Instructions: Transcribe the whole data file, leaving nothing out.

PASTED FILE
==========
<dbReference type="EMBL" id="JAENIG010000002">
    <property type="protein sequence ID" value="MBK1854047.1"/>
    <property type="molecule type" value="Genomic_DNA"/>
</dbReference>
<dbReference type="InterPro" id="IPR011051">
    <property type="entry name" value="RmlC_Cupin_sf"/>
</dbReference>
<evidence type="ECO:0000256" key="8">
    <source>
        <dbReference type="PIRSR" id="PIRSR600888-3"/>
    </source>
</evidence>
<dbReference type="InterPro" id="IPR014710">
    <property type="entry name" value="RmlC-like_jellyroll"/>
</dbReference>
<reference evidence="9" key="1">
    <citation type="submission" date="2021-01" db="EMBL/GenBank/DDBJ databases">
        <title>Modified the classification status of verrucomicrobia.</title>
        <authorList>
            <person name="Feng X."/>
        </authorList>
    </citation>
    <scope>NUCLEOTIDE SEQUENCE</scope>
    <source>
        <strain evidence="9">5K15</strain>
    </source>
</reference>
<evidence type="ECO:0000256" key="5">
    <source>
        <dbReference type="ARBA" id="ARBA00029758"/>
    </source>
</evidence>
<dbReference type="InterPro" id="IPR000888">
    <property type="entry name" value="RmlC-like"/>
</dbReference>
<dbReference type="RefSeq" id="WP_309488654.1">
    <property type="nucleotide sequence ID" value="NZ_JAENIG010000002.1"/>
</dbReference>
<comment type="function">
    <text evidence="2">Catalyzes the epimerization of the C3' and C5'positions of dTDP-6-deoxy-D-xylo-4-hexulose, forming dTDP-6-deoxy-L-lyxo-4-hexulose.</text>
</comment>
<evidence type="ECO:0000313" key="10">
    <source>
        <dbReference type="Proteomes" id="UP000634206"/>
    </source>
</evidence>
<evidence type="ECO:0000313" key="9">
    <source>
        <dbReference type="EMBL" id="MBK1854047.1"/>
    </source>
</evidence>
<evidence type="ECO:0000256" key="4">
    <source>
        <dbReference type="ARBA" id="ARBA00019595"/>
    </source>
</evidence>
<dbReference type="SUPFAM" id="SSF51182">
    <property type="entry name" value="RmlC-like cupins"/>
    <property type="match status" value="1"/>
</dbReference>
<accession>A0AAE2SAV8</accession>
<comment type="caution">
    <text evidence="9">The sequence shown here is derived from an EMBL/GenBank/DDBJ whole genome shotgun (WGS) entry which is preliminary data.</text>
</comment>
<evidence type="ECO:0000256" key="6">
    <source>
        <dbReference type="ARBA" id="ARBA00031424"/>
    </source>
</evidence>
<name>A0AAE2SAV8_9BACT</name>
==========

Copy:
<dbReference type="EMBL" id="JAENIG010000002">
    <property type="protein sequence ID" value="MBK1854047.1"/>
    <property type="molecule type" value="Genomic_DNA"/>
</dbReference>
<dbReference type="InterPro" id="IPR011051">
    <property type="entry name" value="RmlC_Cupin_sf"/>
</dbReference>
<evidence type="ECO:0000256" key="8">
    <source>
        <dbReference type="PIRSR" id="PIRSR600888-3"/>
    </source>
</evidence>
<dbReference type="InterPro" id="IPR014710">
    <property type="entry name" value="RmlC-like_jellyroll"/>
</dbReference>
<reference evidence="9" key="1">
    <citation type="submission" date="2021-01" db="EMBL/GenBank/DDBJ databases">
        <title>Modified the classification status of verrucomicrobia.</title>
        <authorList>
            <person name="Feng X."/>
        </authorList>
    </citation>
    <scope>NUCLEOTIDE SEQUENCE</scope>
    <source>
        <strain evidence="9">5K15</strain>
    </source>
</reference>
<evidence type="ECO:0000256" key="5">
    <source>
        <dbReference type="ARBA" id="ARBA00029758"/>
    </source>
</evidence>
<dbReference type="InterPro" id="IPR000888">
    <property type="entry name" value="RmlC-like"/>
</dbReference>
<dbReference type="RefSeq" id="WP_309488654.1">
    <property type="nucleotide sequence ID" value="NZ_JAENIG010000002.1"/>
</dbReference>
<comment type="function">
    <text evidence="2">Catalyzes the epimerization of the C3' and C5'positions of dTDP-6-deoxy-D-xylo-4-hexulose, forming dTDP-6-deoxy-L-lyxo-4-hexulose.</text>
</comment>
<evidence type="ECO:0000313" key="10">
    <source>
        <dbReference type="Proteomes" id="UP000634206"/>
    </source>
</evidence>
<evidence type="ECO:0000313" key="9">
    <source>
        <dbReference type="EMBL" id="MBK1854047.1"/>
    </source>
</evidence>
<evidence type="ECO:0000256" key="4">
    <source>
        <dbReference type="ARBA" id="ARBA00019595"/>
    </source>
</evidence>
<dbReference type="SUPFAM" id="SSF51182">
    <property type="entry name" value="RmlC-like cupins"/>
    <property type="match status" value="1"/>
</dbReference>
<accession>A0AAE2SAV8</accession>
<comment type="caution">
    <text evidence="9">The sequence shown here is derived from an EMBL/GenBank/DDBJ whole genome shotgun (WGS) entry which is preliminary data.</text>
</comment>
<evidence type="ECO:0000256" key="6">
    <source>
        <dbReference type="ARBA" id="ARBA00031424"/>
    </source>
</evidence>
<name>A0AAE2SAV8_9BACT</name>